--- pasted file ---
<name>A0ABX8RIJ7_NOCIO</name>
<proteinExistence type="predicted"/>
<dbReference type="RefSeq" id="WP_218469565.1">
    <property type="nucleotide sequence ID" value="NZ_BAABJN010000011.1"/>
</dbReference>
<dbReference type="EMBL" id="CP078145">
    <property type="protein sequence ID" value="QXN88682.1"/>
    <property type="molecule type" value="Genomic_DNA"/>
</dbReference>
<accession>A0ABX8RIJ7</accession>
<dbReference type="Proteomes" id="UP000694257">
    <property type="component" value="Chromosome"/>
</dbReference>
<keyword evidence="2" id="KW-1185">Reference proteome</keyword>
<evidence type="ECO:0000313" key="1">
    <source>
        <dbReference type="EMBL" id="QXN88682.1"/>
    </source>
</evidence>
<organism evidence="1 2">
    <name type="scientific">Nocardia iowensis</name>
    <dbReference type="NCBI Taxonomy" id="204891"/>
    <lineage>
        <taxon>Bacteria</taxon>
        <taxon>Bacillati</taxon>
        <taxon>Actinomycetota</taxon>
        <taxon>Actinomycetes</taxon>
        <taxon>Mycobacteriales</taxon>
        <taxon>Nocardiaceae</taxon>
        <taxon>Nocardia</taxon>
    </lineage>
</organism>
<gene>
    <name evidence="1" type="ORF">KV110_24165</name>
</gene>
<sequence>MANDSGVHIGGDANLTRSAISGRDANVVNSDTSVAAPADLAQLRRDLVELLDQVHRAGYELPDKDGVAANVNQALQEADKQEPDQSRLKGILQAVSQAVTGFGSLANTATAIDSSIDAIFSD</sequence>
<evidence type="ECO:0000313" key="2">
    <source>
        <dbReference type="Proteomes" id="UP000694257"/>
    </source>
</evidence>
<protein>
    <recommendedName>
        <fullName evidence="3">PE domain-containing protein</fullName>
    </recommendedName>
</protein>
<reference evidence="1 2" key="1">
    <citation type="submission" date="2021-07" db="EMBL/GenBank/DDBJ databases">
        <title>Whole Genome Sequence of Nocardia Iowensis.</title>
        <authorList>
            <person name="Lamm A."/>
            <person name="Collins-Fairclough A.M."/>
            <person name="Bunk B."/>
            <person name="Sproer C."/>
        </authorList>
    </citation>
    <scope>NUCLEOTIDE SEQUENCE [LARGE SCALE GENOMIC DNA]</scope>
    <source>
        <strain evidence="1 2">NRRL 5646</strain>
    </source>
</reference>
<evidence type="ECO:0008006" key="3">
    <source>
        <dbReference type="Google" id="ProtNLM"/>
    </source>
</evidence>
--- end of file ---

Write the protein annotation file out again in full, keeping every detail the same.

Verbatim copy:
<name>A0ABX8RIJ7_NOCIO</name>
<proteinExistence type="predicted"/>
<dbReference type="RefSeq" id="WP_218469565.1">
    <property type="nucleotide sequence ID" value="NZ_BAABJN010000011.1"/>
</dbReference>
<dbReference type="EMBL" id="CP078145">
    <property type="protein sequence ID" value="QXN88682.1"/>
    <property type="molecule type" value="Genomic_DNA"/>
</dbReference>
<accession>A0ABX8RIJ7</accession>
<dbReference type="Proteomes" id="UP000694257">
    <property type="component" value="Chromosome"/>
</dbReference>
<keyword evidence="2" id="KW-1185">Reference proteome</keyword>
<evidence type="ECO:0000313" key="1">
    <source>
        <dbReference type="EMBL" id="QXN88682.1"/>
    </source>
</evidence>
<organism evidence="1 2">
    <name type="scientific">Nocardia iowensis</name>
    <dbReference type="NCBI Taxonomy" id="204891"/>
    <lineage>
        <taxon>Bacteria</taxon>
        <taxon>Bacillati</taxon>
        <taxon>Actinomycetota</taxon>
        <taxon>Actinomycetes</taxon>
        <taxon>Mycobacteriales</taxon>
        <taxon>Nocardiaceae</taxon>
        <taxon>Nocardia</taxon>
    </lineage>
</organism>
<gene>
    <name evidence="1" type="ORF">KV110_24165</name>
</gene>
<sequence>MANDSGVHIGGDANLTRSAISGRDANVVNSDTSVAAPADLAQLRRDLVELLDQVHRAGYELPDKDGVAANVNQALQEADKQEPDQSRLKGILQAVSQAVTGFGSLANTATAIDSSIDAIFSD</sequence>
<evidence type="ECO:0000313" key="2">
    <source>
        <dbReference type="Proteomes" id="UP000694257"/>
    </source>
</evidence>
<protein>
    <recommendedName>
        <fullName evidence="3">PE domain-containing protein</fullName>
    </recommendedName>
</protein>
<reference evidence="1 2" key="1">
    <citation type="submission" date="2021-07" db="EMBL/GenBank/DDBJ databases">
        <title>Whole Genome Sequence of Nocardia Iowensis.</title>
        <authorList>
            <person name="Lamm A."/>
            <person name="Collins-Fairclough A.M."/>
            <person name="Bunk B."/>
            <person name="Sproer C."/>
        </authorList>
    </citation>
    <scope>NUCLEOTIDE SEQUENCE [LARGE SCALE GENOMIC DNA]</scope>
    <source>
        <strain evidence="1 2">NRRL 5646</strain>
    </source>
</reference>
<evidence type="ECO:0008006" key="3">
    <source>
        <dbReference type="Google" id="ProtNLM"/>
    </source>
</evidence>